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Samuel Alexander Quotes


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Psychology is the science of the act of experiencing, and deals with the whole system of such acts as they make up mental life.
[Acts]
 

Such being the nature of mental life, the business of psychology is primarily to describe in detail the various forms which attention or conation assumes upon the different levels of that life.
[Attention]
 

The great usefulness of speculation for mental life lies in its thus suspending practice and introducing consideration.
 

The interval between a cold expectation and a warm desire may be filled by expectations of varying degrees of warmth or by desires of varying degrees of coldness.
 

The mental act of sensation which issues in reflex movement is so simple as to defy analysis.
 

The perceptive act is a reaction of the mind upon the object of which it is the perception.
 

The sensory acts are accordingly distinguished by their objects.
[Acts]
 

The thing of which the act of perception is the perception is experienced as something not mental.
 

Theoretical acts of mind are such as subserve the continuance of the object before the mind without alteration of it.
 

Thus a remembered object (event) is remembered as mine.
 

Thus the same object may supply a practical perception to one person and a speculative one to another, or the same person may perceive it partly practically and partly speculatively.
 

Thus we have to recognize that a thing as perceived contains besides sensory elements other elements present to the mind only in ideal form.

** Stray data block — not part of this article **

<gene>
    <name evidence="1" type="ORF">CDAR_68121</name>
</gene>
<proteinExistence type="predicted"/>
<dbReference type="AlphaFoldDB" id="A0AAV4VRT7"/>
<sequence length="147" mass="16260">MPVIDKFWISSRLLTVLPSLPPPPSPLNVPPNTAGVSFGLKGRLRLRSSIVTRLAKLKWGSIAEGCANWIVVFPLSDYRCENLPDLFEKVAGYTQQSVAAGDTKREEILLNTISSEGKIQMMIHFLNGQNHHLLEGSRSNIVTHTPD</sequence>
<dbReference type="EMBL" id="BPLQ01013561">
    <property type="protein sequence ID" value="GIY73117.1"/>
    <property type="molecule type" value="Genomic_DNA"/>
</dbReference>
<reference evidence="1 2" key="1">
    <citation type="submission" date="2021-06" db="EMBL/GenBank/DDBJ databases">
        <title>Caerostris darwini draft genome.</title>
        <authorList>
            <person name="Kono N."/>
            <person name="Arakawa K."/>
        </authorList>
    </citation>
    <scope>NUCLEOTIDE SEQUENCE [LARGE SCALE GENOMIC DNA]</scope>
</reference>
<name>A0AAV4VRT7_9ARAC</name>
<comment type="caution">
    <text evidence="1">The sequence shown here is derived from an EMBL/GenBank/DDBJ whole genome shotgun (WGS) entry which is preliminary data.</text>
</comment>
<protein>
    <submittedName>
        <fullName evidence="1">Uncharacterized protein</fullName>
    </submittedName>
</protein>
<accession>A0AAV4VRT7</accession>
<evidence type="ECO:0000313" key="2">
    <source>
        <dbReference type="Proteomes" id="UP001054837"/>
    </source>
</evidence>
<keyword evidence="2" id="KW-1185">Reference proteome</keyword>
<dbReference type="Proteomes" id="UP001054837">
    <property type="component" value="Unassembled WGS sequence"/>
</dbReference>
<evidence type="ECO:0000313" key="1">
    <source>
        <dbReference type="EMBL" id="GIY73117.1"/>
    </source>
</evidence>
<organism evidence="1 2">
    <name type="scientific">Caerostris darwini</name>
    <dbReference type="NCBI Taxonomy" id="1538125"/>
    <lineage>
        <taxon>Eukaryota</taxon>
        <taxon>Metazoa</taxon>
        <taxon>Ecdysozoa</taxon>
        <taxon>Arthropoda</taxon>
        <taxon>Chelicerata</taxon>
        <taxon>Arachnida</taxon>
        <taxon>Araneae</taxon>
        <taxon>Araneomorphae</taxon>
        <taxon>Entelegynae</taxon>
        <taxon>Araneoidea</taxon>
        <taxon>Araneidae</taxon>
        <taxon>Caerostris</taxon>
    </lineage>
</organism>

We cannot tell why one sensory process should make us see green and another make us see blue and another make us smell scent.
 

We cannot therefore say that mental acts contain a cognitive as well as a conative element.
[Acts]
 

What is the meaning of the togetherness of the perceiving mind, in that peculiar modification of perceiving which makes it perceive not a star but a tree, and the tree itself, is a problem for philosophy.
 

What the occasions are which lead to the emergence of free images is no means clear.
 

When we come to images or memories or thoughts, speculation, while always closely related to practice, is more explicit, and it is in fact not immediately obvious that such processes can be described in any sense as practical.
 

You can mark in desire the rising of the tide, as the appetite more and more invades the personality, appealing, as it does, not merely to the sensory side of the self, but to its ideal components as well.
 


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